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Williams v. Reynolds

United States District Court, D. South Carolina, Charleston Division

March 20, 2018

Darrell Williams, Petitioner,
v.
Cecilia Reynolds, Warden, Respondent.

          OPINION AND ORDER

          CAMERON MCGOWAN CURRIE, Senior United States District Judge

         This matter is before the court on Petitioner Darrell Williams' Motion to Amend Judgment pursuant to Rule 59(e). ECF No. 63. The challenged judgment, entered November 14, 2017, adopted the Report and Recommendation of the Magistrate Judge and granted summary judgment to Respondent. ECF No. 60 (Order), 61 (Judgment). Petitioner has also filed a motion for extension of time to file an appeal. ECF No. 64. Respondent filed responses in opposition to both. ECF Nos. 65, 66. Petitioner filed a reply.[1] ECF No. 68.

         I. Timeliness

         A threshold issue present in this case is one of timeliness. Under Rule 59(e), a party moving to alter or amend the judgment must file the motion within 28 days of the entry of judgment. In this case, the judgment was entered November 14, 2017 (see ECF No. 61), but Petitioner's motion was not received by this court until February 8, 2018[2]. Although Petitioner's Rule 59(e) motion does not address this timeliness issue, his motion to extend time to appeal notes his motion to alter/amend was mistakenly (but timely) sent to the Charleston County Probate Court instead of the Federal District Court. See ECF No. 64. An exhibit attached to the motion for extension shows Petitioner mailed a document to “United States District Court Charleston Division, 84 Broad Street, Charleston, S.C., 29401” on November 22, 2017. ECF No. 64-1. This piece of mail was returned to him from the Probate Court, which does sit at 84 Broad Street in Charleston, on January 24, 2018. Id. He then mailed his motions to this court on February 6, 2018. ECF No. 64-2.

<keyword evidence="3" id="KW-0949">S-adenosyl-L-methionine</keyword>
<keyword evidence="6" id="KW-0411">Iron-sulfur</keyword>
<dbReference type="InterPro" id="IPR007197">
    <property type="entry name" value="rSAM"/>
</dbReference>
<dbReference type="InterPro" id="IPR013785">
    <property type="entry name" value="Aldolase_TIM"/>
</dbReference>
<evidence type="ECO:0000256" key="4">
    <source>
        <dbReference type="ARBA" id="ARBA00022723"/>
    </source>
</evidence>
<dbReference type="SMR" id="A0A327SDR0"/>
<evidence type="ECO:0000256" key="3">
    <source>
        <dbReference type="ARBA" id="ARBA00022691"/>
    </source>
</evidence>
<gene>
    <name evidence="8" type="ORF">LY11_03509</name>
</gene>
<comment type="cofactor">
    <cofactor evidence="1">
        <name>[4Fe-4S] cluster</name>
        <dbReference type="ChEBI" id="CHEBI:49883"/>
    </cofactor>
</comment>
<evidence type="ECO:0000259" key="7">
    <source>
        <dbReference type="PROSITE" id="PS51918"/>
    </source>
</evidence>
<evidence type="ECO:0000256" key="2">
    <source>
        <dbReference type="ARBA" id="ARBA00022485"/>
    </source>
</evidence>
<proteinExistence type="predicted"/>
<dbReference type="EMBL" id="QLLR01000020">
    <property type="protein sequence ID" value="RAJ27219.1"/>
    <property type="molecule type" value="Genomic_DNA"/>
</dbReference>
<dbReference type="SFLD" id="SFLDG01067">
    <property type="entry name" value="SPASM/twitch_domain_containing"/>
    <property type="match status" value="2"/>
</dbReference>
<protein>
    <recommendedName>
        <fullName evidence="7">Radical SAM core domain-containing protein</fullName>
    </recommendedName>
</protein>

Regardless of the reason for the late filing, the district court does not have the power to enlarge the time period for filing a Rule 59(e) motion. Fed.R.Civ.P. 6(b)(2) (“A court must not extend the time to act under Rules 50(b) and (d), 52(b), 59(b), (d), and (e), 60(b).”); Panhorst v. United States, 241 F.3d 367, 370 (4th Cir. 2001). Therefore, the court is unable to accept Petitioner's filing as a timely Rule 59(e) motion. However, because Petitioner filed his motion within a year of the entry of the summary judgment order, this court will construe Petitioner's motion as one for reconsideration under Rule 60(b). See United States v. Winestock, 340 F.3d 200, 203 (4th Cir. 2003) (treating motion to reconsider filed after the deadline for Rule 59(e) motions as a Rule 60(b) motion); Moody v. Maynard, 105 F. App'x 458, 462 (4th Cir. 2004) (unpublished) (treating untimely Rule 59(e) motion as “more properly viewed as one for relief from a judgment under Rule 60(b) of the Federal Rules of Civil Procedure, which may be filed within a year from the entry of the order sought to be appealed.”).

         II. Merits of Petitioner's Motion (ECF No. 63)

         Petitioner's motion argues two main points: (1) the court erred in ruling the state trial court appropriately followed Old Chief v. United States, 519 U.S. 172 (1997) because “the state submitted indictments which set out facts of prior convictions, ” and (2) ground four is not procedurally defaulted because “Petitioner has challenged his sentence at hearing.” ECF No. 63. Respondent argues Petitioner's motion is untimely[3], and fails on the merits as Petitioner only advances two arguments already made in his objections, and mere disagreement with the ruling is not grounds for a Rule 59(e) motion. ECF No. 65.

         Federal Rule of Civil Procedure 60(b) allows for relief from a final judgment for certain reasons: mistake, inadvertence, surprise, or excusable neglect; newly discovered evidence; fraud, misrepresentation, or misconduct by an opposing party; void judgment; a judgment based on an earlier judgment reversed or vacated, or one no longer equitable; or “any other reason that justifies relief.” Fed.R.Civ.P. 60(b)(1)-(6). “A motion under Rule 60(b) must be timely brought, and the movant assumes the burden of showing a meritorious defense against the claim on which judgment was entered as a threshold condition to any relief whatsoever under the Rule.” McLawhorn v. John W. Daniel & Co., 924 F.2d 535, 538 (4th Cir. 1991) (internal citation omitted). “The remedy provided by the Rule [60(b)], however, is extraordinary and is only to be invoked upon a showing of exceptional circumstances.” Compton v. Alton S.S. Co., 608 F.2d 96, 102 (4th Cir. 1979).